• Prince Harry and Meghan Markle are no longer working members of the Royal Family, Queen Elizabeth II announced Saturday in a statement. The Queen said the Sussexes “will continue to maintain their private patronages and associations.” The couple also will no longer formally represent the Queen, the statement said. 'Harry, Meghan and Archie will always be much-loved members of my family, the Queen wrote. “I recognize the challenges they have experienced as a result of intense scrutiny over the last two years and support their wish for a more independent life.” The couple will forgo state funding and repay millions of taxpayer dollars used to refurbish their official residence in Windsor, The New York Times reported. The agreement will go into effect later this spring and will be reviewed by the palace after a year, the newspaper reported. “The Sussexes will not use their HRH titles as they are no longer working members of the Royal Family,” according to the statement from Buckingham Palace. The agreement was made to end the crisis that began 10 days ago when the couple announced plans to step back from their royal duties and spend time in North America, the Times reported.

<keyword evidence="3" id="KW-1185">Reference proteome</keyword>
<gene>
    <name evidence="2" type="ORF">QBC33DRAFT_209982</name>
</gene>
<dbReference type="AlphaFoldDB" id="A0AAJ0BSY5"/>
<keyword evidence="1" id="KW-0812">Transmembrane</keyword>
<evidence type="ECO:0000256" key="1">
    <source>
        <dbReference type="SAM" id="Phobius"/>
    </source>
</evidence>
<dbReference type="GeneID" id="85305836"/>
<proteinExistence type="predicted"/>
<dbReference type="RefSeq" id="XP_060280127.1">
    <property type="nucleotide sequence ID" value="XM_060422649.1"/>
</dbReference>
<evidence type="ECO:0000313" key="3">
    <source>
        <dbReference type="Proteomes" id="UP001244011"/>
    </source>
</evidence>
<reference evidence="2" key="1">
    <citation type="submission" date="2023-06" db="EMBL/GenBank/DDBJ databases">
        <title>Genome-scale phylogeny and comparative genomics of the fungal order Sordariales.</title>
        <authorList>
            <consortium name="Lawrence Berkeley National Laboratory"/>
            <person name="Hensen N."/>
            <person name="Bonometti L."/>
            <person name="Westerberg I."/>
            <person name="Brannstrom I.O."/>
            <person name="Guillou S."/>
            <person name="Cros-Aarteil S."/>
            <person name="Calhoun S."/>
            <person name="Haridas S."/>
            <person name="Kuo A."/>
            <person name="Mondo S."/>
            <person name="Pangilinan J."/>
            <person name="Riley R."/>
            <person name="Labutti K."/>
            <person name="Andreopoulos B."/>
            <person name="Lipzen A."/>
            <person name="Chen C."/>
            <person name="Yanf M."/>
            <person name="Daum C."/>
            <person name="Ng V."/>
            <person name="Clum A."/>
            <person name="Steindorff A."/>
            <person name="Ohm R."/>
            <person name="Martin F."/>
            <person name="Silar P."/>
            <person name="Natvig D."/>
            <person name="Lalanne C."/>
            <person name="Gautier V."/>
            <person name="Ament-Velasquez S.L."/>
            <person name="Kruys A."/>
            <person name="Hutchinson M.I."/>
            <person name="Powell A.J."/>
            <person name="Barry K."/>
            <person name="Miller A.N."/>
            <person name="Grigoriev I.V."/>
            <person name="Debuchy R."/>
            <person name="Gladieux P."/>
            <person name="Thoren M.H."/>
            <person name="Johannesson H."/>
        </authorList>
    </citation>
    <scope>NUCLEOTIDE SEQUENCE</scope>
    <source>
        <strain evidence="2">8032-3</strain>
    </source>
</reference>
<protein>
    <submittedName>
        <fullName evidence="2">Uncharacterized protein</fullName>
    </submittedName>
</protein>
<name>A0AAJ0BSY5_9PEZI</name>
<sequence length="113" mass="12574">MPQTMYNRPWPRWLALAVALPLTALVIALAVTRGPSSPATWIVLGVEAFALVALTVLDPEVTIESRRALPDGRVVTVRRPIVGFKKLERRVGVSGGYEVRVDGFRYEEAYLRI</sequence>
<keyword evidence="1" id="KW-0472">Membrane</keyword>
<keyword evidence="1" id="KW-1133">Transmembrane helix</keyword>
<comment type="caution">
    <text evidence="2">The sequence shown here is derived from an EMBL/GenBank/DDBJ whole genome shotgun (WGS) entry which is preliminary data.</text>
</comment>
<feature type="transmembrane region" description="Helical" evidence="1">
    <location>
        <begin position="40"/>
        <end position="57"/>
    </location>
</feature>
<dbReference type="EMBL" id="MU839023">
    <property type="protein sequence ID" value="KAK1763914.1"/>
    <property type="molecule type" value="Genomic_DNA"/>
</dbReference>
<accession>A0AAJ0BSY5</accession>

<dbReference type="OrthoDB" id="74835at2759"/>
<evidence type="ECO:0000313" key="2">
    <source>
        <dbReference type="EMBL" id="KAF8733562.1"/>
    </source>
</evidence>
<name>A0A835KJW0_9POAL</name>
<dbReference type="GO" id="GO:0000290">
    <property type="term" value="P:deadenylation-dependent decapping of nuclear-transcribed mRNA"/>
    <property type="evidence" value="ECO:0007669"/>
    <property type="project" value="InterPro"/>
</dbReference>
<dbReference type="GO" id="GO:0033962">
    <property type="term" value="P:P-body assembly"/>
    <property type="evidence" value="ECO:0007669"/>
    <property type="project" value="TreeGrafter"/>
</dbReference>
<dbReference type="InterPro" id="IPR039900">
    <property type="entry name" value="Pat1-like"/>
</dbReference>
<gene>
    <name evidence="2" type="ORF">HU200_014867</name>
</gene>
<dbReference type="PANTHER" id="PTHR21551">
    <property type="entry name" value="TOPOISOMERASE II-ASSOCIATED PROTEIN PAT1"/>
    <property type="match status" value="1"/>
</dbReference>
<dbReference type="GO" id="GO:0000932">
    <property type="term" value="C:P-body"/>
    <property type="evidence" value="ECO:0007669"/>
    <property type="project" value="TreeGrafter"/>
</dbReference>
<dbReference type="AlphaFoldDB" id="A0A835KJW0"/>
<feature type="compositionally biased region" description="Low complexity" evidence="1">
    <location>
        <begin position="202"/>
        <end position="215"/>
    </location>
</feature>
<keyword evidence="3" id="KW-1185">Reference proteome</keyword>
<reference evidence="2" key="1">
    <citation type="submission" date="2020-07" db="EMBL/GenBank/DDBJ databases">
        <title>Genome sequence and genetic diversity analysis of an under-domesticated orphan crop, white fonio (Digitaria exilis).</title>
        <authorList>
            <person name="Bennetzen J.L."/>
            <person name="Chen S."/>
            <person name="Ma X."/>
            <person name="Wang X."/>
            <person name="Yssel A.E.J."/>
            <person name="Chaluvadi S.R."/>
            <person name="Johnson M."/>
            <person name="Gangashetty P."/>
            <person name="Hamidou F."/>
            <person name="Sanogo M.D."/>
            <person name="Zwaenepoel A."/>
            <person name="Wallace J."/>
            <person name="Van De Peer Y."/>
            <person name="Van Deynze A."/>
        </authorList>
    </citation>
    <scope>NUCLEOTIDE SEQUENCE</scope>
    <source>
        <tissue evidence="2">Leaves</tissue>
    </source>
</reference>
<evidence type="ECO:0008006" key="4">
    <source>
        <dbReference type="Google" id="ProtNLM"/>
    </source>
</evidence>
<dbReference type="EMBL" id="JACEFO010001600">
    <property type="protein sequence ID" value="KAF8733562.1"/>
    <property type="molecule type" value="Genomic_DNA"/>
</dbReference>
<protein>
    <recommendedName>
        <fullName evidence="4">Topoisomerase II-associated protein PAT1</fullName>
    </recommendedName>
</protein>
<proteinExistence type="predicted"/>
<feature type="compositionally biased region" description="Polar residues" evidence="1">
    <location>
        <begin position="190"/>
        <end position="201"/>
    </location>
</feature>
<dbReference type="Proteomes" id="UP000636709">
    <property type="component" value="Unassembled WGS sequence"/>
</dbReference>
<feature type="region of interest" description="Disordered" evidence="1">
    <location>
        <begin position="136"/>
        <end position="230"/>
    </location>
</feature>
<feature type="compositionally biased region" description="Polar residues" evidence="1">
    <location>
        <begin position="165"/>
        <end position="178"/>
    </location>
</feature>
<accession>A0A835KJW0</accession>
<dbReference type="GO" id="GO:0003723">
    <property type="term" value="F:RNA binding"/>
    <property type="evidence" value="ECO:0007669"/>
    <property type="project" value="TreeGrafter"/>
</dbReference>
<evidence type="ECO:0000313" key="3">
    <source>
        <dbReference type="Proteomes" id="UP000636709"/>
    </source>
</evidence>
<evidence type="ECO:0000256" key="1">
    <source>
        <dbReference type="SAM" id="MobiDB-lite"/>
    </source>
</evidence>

• Odell Beckham Jr.'s legal problems might be behind him. The Superdome officer who was slapped on the rear by the Cleveland Browns wide receiver after LSU’s championship victory Monday has decided not to press charges, NOLA.com reported. A video of the encounter has gone viral. The website, citing several anonymous sources, said the 48-year-old officer had signed an affidavit saying he did not want to pursue legal action against Beckham, 27, who is from New Orleans and played for LSU. The New Orleans Police Department had obtained a warrant for Beckham’s arrest on a count of simple battery, WAFB reported. New Orleans police could rescind the warrant or continue to pursue it, NOLA.com reported. According to the website, the officer had ordered LSU players to put out celebratory cigars lit in the locker room. While talking with one player, the lieutenant said he was struck in the rear by a man who was identified as Beckham. The Browns issued a statement Thursday and said Beckham’s representatives “are cooperating with authorities to appropriately address the situation,” WAFB reported. Beckham has already come under scrutiny for reportedly throwing cash at players after the Tigers’ 42-25 victory against Clemson, potentially violating NCAA rules.